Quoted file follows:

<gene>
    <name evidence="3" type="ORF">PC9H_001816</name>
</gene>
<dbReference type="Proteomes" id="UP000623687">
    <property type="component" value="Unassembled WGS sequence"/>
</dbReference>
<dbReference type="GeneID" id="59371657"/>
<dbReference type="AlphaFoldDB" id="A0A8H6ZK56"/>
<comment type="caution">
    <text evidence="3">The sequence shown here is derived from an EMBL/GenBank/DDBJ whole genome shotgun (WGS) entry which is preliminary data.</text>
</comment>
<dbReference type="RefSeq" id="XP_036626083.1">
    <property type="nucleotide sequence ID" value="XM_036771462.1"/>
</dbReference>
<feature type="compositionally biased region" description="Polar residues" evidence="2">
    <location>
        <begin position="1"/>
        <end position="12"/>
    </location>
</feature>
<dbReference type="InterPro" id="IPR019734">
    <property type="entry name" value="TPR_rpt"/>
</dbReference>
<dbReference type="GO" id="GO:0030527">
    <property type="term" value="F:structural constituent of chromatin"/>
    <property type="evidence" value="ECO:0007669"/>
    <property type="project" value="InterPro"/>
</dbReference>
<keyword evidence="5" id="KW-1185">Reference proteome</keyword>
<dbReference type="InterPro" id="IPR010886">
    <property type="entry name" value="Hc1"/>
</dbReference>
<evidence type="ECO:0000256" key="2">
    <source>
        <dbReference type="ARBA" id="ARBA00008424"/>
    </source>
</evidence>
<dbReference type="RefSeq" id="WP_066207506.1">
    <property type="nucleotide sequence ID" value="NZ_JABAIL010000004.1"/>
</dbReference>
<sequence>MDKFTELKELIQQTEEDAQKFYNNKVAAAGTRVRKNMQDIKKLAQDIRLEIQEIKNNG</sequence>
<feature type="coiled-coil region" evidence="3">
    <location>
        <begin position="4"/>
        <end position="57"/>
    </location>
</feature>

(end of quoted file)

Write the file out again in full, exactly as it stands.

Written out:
<gene>
    <name evidence="3" type="ORF">PC9H_001816</name>
</gene>
<dbReference type="Proteomes" id="UP000623687">
    <property type="component" value="Unassembled WGS sequence"/>
</dbReference>
<dbReference type="GeneID" id="59371657"/>
<dbReference type="AlphaFoldDB" id="A0A8H6ZK56"/>
<comment type="caution">
    <text evidence="3">The sequence shown here is derived from an EMBL/GenBank/DDBJ whole genome shotgun (WGS) entry which is preliminary data.</text>
</comment>
<dbReference type="RefSeq" id="XP_036626083.1">
    <property type="nucleotide sequence ID" value="XM_036771462.1"/>
</dbReference>
<feature type="compositionally biased region" description="Polar residues" evidence="2">
    <location>
        <begin position="1"/>
        <end position="12"/>
    </location>
</feature>
<dbReference type="InterPro" id="IPR019734">
    <property type="entry name" value="TPR_rpt"/>
</dbReference>
<dbReference type="GO" id="GO:0030527">
    <property type="term" value="F:structural constituent of chromatin"/>
    <property type="evidence" value="ECO:0007669"/>
    <property type="project" value="InterPro"/>
</dbReference>
<keyword evidence="5" id="KW-1185">Reference proteome</keyword>
<dbReference type="InterPro" id="IPR010886">
    <property type="entry name" value="Hc1"/>
</dbReference>
<evidence type="ECO:0000256" key="2">
    <source>
        <dbReference type="ARBA" id="ARBA00008424"/>
    </source>
</evidence>
<dbReference type="RefSeq" id="WP_066207506.1">
    <property type="nucleotide sequence ID" value="NZ_JABAIL010000004.1"/>
</dbReference>
<sequence>MDKFTELKELIQQTEEDAQKFYNNKVAAAGTRVRKNMQDIKKLAQDIRLEIQEIKNNG</sequence>
<feature type="coiled-coil region" evidence="3">
    <location>
        <begin position="4"/>
        <end position="57"/>
    </location>
</feature>